In distributing the parties’ marital assets, the Supreme Court found that division of the assets should be equal but that the wife had transferred/spent $103,000 of marital assets without compensating the husband-defendant. The Supreme Court thereby increased husband’s distribution by one half of the $103,000 and reduced the wife’s distribution by the same amount to which the wife appeals.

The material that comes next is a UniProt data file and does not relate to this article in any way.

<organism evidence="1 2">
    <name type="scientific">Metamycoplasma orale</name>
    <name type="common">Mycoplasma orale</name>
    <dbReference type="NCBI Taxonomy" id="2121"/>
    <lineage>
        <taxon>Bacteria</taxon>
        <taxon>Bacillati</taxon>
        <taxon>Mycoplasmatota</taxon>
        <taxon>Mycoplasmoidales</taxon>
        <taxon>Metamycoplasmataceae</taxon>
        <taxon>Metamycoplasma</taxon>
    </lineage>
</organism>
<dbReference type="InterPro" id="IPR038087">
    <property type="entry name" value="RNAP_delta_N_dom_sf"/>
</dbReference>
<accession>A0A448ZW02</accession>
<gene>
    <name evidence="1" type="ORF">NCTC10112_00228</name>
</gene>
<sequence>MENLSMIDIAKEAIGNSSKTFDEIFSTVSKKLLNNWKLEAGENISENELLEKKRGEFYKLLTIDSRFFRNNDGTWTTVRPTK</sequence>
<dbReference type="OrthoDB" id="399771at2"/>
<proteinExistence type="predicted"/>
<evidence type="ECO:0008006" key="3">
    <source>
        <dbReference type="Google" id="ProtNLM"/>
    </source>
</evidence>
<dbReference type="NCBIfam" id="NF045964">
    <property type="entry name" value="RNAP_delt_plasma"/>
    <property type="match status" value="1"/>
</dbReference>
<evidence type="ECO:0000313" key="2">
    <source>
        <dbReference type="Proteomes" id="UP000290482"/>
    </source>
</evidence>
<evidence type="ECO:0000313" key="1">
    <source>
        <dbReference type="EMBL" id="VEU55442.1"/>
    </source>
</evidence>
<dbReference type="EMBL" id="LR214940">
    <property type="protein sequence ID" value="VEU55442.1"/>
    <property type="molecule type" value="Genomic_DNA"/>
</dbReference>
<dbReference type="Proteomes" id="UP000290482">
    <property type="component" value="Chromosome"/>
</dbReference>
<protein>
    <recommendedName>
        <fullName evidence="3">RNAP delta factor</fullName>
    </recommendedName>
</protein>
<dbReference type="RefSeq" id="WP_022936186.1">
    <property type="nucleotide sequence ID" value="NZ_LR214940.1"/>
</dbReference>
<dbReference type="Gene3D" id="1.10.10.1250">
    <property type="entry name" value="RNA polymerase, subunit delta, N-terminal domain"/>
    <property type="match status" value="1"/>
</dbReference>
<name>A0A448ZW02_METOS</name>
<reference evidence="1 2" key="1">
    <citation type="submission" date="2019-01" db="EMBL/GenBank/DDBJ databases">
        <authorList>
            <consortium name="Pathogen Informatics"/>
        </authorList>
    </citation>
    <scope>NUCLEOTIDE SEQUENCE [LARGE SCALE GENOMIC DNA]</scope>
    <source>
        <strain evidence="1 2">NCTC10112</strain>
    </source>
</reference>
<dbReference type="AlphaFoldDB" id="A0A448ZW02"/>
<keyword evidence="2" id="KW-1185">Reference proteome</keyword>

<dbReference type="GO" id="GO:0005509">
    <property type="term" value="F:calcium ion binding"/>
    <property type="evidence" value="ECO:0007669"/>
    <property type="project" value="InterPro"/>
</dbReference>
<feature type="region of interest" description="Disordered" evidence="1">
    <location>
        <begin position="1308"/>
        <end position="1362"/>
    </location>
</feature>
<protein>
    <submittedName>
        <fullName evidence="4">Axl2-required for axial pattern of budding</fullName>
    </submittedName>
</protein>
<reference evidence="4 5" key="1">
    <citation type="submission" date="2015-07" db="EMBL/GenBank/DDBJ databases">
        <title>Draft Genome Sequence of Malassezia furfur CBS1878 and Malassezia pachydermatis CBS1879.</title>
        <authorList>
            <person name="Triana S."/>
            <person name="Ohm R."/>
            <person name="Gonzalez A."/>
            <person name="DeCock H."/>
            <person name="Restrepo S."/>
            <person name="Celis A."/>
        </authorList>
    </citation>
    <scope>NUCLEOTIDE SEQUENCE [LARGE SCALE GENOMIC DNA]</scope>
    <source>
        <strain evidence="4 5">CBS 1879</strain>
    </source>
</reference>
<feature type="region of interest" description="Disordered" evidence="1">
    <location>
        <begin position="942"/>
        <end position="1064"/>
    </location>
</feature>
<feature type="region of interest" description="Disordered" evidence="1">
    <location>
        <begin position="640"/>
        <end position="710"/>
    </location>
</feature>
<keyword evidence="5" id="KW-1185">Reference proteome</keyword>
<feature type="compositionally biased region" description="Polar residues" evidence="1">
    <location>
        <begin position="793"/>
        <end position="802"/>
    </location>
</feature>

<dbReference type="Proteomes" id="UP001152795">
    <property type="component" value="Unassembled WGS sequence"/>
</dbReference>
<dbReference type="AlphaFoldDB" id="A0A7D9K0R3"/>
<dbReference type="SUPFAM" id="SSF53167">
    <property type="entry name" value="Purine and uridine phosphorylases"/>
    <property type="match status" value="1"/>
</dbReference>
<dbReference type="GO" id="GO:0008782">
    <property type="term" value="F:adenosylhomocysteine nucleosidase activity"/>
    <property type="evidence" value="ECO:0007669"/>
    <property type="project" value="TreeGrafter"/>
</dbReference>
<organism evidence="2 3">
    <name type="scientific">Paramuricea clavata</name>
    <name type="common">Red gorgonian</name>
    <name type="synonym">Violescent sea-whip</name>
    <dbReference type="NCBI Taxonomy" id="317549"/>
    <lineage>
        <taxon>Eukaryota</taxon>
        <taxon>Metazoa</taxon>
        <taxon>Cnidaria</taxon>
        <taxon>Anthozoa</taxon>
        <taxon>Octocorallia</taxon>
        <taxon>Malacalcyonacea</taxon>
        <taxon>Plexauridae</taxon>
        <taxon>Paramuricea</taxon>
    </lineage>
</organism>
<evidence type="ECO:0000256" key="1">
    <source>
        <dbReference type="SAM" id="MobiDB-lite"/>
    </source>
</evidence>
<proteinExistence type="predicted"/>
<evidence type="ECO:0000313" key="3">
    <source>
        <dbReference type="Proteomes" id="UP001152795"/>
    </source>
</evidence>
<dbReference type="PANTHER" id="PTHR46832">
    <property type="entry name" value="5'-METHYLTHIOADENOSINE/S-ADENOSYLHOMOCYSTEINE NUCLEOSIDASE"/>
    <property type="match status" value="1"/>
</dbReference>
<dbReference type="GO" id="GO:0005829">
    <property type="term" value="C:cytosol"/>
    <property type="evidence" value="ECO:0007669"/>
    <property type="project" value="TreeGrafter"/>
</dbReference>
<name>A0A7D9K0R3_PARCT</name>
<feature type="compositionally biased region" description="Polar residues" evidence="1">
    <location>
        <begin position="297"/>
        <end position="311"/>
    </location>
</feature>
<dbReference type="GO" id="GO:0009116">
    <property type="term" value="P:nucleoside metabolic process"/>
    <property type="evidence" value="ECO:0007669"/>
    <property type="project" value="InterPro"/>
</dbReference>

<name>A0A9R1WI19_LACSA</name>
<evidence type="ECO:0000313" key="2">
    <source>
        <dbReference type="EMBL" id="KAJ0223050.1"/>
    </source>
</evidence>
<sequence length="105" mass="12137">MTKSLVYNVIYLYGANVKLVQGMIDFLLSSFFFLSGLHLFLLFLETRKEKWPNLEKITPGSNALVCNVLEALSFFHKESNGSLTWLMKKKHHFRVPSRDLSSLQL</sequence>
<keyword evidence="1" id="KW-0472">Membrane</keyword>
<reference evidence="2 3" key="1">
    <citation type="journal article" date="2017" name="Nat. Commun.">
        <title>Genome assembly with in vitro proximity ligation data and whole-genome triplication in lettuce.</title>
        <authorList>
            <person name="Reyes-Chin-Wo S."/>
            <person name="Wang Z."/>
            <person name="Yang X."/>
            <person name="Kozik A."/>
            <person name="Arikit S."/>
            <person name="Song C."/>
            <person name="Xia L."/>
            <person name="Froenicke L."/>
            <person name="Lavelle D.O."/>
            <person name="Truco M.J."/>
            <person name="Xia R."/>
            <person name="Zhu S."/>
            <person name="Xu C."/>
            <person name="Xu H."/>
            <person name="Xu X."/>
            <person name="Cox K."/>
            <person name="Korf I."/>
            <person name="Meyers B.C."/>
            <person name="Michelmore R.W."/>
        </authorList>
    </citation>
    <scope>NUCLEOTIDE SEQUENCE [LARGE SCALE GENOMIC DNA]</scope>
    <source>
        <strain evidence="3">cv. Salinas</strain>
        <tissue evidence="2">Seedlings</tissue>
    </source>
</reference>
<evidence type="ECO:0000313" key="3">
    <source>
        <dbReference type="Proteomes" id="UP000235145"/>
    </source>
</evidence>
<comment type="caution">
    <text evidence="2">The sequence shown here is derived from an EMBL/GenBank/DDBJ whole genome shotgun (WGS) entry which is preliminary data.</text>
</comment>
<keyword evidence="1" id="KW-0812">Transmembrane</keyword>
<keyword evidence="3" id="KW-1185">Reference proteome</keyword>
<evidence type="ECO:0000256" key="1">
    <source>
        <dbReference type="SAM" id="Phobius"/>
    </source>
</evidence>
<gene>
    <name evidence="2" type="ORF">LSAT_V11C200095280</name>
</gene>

While the wife did not deny that she spent/transferred $103,000, she claims that because she did not wastefully dissipate the monies, her distributive amount should not be diminished in favor of the husband. When the “marital assets have been spent on legitimate household or living expenses, they are not included in the equitable distribution calculus.” Here, the Appellate Court holds that the record confirms that there is insufficient evidence to support a finding that the entire $103,000 was wastefully dissipated. This matter was remitted to the Supreme Court but first, it held that $60,000 had been spent on household expenses (i.e. school taxes, insurance premiums, bills, household/living expenses). Therefore, any deductions from wife’s half of the property distribution would only be calculated based upon the remaining $43,000 which the court found to be wastefully dissipated as the monies were used for items such as a landscaping projects at the wife’s own residence and for the purchase of a new, but unnecessary, car.